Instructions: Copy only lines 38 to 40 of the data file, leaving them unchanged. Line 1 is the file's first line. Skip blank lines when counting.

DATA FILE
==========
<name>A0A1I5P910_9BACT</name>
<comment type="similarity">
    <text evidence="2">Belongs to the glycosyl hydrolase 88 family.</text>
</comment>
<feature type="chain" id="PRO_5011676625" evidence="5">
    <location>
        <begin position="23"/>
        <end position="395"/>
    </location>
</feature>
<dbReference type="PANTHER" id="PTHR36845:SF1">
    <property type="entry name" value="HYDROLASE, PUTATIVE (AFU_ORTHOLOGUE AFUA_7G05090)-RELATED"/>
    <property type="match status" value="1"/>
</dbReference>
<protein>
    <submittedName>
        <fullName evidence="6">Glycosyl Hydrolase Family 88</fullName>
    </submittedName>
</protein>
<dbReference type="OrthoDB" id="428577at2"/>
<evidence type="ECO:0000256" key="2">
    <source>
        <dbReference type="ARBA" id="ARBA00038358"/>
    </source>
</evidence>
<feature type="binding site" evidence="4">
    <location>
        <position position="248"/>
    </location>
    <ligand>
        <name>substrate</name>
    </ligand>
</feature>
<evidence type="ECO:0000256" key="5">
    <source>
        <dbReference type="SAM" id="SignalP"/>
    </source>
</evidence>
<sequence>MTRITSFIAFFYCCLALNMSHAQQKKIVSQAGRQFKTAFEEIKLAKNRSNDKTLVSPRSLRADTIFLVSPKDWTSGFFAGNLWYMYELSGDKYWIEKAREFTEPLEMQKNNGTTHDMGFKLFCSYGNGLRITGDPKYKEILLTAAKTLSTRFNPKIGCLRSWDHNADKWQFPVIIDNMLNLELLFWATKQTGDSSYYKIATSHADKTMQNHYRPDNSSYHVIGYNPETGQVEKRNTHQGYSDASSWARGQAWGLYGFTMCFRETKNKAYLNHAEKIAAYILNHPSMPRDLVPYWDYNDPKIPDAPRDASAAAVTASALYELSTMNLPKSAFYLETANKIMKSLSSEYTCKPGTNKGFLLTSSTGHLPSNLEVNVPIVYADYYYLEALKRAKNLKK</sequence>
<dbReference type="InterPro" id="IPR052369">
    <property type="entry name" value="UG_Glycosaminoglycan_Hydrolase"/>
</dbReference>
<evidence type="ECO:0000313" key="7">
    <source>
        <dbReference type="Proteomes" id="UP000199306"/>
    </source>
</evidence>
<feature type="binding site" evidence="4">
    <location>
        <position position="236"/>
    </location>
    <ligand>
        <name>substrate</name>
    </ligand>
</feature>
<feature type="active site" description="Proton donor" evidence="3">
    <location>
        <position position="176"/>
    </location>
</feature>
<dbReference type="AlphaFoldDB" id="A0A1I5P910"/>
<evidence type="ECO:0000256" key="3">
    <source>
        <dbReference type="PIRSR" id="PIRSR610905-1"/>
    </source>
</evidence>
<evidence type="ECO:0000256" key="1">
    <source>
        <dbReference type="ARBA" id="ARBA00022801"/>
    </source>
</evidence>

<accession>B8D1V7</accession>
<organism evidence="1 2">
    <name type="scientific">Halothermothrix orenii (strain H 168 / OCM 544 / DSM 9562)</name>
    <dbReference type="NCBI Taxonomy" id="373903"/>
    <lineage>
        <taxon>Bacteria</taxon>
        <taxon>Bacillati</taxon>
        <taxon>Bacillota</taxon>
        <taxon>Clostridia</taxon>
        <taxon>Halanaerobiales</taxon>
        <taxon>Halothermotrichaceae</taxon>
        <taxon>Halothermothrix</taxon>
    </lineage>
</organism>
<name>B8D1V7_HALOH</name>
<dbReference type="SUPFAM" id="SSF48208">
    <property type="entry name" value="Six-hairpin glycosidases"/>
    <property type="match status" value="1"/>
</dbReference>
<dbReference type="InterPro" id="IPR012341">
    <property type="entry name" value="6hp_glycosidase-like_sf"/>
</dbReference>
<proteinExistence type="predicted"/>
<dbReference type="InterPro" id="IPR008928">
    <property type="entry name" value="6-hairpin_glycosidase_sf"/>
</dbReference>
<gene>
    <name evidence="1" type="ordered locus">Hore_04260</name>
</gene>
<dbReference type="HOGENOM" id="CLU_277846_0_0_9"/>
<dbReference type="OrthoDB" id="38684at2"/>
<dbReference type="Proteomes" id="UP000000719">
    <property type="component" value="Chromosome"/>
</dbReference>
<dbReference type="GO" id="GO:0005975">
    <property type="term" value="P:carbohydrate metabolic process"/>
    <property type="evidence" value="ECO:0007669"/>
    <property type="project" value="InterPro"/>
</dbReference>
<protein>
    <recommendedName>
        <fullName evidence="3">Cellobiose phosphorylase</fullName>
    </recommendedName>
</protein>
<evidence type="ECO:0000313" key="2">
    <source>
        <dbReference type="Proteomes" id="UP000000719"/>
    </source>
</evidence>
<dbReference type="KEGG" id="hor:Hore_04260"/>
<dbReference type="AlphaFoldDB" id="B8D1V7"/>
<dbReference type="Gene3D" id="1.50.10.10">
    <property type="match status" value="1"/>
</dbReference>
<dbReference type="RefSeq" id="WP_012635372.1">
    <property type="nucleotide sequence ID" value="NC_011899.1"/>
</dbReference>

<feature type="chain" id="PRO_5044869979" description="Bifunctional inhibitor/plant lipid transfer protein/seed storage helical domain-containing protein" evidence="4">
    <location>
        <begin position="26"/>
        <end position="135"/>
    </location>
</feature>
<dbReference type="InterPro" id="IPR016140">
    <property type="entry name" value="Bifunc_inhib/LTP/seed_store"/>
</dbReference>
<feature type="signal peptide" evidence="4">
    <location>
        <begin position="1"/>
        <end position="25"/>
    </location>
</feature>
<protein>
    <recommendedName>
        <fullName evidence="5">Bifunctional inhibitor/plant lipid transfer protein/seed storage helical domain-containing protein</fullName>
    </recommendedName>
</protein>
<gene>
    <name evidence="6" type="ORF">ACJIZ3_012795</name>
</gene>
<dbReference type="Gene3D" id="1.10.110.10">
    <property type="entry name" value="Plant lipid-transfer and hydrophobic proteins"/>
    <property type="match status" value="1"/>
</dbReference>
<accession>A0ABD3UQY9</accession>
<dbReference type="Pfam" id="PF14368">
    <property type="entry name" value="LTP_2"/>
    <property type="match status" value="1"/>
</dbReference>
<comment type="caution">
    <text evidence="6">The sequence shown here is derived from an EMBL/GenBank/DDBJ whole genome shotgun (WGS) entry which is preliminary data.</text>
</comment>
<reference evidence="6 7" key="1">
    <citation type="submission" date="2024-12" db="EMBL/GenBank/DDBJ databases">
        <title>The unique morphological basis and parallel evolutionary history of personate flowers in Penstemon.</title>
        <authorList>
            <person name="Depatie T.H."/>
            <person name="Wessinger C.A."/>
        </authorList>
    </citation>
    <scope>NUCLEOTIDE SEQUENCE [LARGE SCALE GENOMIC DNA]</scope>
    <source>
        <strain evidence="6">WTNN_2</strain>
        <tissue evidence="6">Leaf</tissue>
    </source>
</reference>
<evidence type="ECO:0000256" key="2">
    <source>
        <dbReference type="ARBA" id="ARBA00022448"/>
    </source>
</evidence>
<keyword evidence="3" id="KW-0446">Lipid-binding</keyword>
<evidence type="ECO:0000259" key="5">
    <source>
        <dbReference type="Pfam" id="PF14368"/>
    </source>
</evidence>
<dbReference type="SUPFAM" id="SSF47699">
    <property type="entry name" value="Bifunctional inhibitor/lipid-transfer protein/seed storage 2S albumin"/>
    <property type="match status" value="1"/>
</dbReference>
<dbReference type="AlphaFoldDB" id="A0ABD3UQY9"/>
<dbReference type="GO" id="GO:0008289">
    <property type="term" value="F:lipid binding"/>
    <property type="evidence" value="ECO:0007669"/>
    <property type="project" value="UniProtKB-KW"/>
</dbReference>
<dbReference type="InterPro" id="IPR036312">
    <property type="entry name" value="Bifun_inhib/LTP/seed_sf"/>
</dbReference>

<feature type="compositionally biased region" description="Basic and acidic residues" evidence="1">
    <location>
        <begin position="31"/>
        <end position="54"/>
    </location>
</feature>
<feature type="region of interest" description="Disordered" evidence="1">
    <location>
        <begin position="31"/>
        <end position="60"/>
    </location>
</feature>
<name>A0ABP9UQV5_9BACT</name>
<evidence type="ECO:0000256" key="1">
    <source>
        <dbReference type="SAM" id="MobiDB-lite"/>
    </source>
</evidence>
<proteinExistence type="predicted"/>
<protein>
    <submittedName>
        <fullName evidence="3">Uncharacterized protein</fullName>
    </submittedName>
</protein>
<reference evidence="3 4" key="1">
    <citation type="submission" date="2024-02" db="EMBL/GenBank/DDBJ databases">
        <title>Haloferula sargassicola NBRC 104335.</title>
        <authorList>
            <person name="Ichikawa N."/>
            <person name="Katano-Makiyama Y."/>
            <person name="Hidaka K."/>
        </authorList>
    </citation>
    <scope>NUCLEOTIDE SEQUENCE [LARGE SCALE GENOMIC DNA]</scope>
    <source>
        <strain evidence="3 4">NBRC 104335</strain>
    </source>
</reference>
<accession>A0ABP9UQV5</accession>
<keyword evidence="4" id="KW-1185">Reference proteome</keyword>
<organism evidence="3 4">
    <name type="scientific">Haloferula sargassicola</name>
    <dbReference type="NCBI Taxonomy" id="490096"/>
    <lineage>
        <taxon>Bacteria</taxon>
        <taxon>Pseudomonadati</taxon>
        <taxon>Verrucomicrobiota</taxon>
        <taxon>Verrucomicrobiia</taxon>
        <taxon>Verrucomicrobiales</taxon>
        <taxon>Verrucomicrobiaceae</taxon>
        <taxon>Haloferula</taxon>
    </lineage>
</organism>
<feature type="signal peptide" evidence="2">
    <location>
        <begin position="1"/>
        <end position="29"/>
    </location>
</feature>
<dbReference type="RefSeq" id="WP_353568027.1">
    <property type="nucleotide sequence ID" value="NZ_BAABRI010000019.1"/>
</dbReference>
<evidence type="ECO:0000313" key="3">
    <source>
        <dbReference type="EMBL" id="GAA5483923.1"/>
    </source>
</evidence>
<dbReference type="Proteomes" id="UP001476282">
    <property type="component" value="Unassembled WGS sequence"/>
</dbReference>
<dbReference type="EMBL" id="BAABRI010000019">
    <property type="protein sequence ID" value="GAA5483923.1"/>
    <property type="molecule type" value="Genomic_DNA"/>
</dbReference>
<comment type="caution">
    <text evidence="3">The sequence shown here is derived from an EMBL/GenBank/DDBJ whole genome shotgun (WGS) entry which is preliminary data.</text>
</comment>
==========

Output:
</evidence>
<sequence>MTRITSFIAFFYCCLALNMSHAQQKKIVSQAGRQFKTAFEEIKLAKNRSNDKTLVSPRSLRADTIFLVSPKDWTSGFFAGNLWYMYELSGDKYWIEKAREFTEPLEMQKNNGTTHDMGFKLFCSYGNGLRITGDPKYKEILLTAAKTLSTRFNPKIGCLRSWDHNADKWQFPVIIDNMLNLELLFWATKQTGDSSYYKIATSHADKTMQNHYRPDNSSYHVIGYNPETGQVEKRNTHQGYSDASSWARGQAWGLYGFTMCFRETKNKAYLNHAEKIAAYILNHPSMPRDLVPYWDYNDPKIPDAPRDASAAAVTASALYELSTMNLPKSAFYLETANKIMKSLSSEYTCKPGTNKGFLLTSSTGHLPSNLEVNVPIVYADYYYLEALKRAKNLKK</sequence>
<dbReference type="InterPro" id="IPR052369">